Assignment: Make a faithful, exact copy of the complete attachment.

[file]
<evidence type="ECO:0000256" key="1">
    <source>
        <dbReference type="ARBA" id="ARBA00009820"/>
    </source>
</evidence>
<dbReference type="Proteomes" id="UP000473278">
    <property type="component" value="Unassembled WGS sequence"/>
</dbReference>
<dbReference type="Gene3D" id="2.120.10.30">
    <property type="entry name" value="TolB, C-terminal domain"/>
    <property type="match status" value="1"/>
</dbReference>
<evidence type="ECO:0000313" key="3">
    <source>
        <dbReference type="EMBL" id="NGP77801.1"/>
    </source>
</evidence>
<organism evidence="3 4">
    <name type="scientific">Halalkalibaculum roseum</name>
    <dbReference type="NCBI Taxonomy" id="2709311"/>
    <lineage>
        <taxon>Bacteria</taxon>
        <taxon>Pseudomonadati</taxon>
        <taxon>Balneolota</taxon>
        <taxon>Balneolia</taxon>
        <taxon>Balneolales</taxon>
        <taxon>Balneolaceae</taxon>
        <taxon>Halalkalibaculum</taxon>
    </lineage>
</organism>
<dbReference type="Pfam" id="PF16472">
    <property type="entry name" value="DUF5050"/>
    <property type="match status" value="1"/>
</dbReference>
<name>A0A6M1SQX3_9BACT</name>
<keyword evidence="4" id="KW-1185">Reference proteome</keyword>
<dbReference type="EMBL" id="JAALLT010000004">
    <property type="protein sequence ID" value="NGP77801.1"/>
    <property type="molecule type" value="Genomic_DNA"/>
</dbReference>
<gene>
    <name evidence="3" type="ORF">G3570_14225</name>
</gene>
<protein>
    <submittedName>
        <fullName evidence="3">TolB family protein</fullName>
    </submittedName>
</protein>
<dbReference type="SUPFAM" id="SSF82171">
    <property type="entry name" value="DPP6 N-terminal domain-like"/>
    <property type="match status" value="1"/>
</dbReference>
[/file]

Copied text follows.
<evidence type="ECO:0000256" key="1">
    <source>
        <dbReference type="ARBA" id="ARBA00009820"/>
    </source>
</evidence>
<dbReference type="Proteomes" id="UP000473278">
    <property type="component" value="Unassembled WGS sequence"/>
</dbReference>
<dbReference type="Gene3D" id="2.120.10.30">
    <property type="entry name" value="TolB, C-terminal domain"/>
    <property type="match status" value="1"/>
</dbReference>
<evidence type="ECO:0000313" key="3">
    <source>
        <dbReference type="EMBL" id="NGP77801.1"/>
    </source>
</evidence>
<organism evidence="3 4">
    <name type="scientific">Halalkalibaculum roseum</name>
    <dbReference type="NCBI Taxonomy" id="2709311"/>
    <lineage>
        <taxon>Bacteria</taxon>
        <taxon>Pseudomonadati</taxon>
        <taxon>Balneolota</taxon>
        <taxon>Balneolia</taxon>
        <taxon>Balneolales</taxon>
        <taxon>Balneolaceae</taxon>
        <taxon>Halalkalibaculum</taxon>
    </lineage>
</organism>
<dbReference type="Pfam" id="PF16472">
    <property type="entry name" value="DUF5050"/>
    <property type="match status" value="1"/>
</dbReference>
<name>A0A6M1SQX3_9BACT</name>
<keyword evidence="4" id="KW-1185">Reference proteome</keyword>
<dbReference type="EMBL" id="JAALLT010000004">
    <property type="protein sequence ID" value="NGP77801.1"/>
    <property type="molecule type" value="Genomic_DNA"/>
</dbReference>
<gene>
    <name evidence="3" type="ORF">G3570_14225</name>
</gene>
<protein>
    <submittedName>
        <fullName evidence="3">TolB family protein</fullName>
    </submittedName>
</protein>
<dbReference type="SUPFAM" id="SSF82171">
    <property type="entry name" value="DPP6 N-terminal domain-like"/>
    <property type="match status" value="1"/>
</dbReference>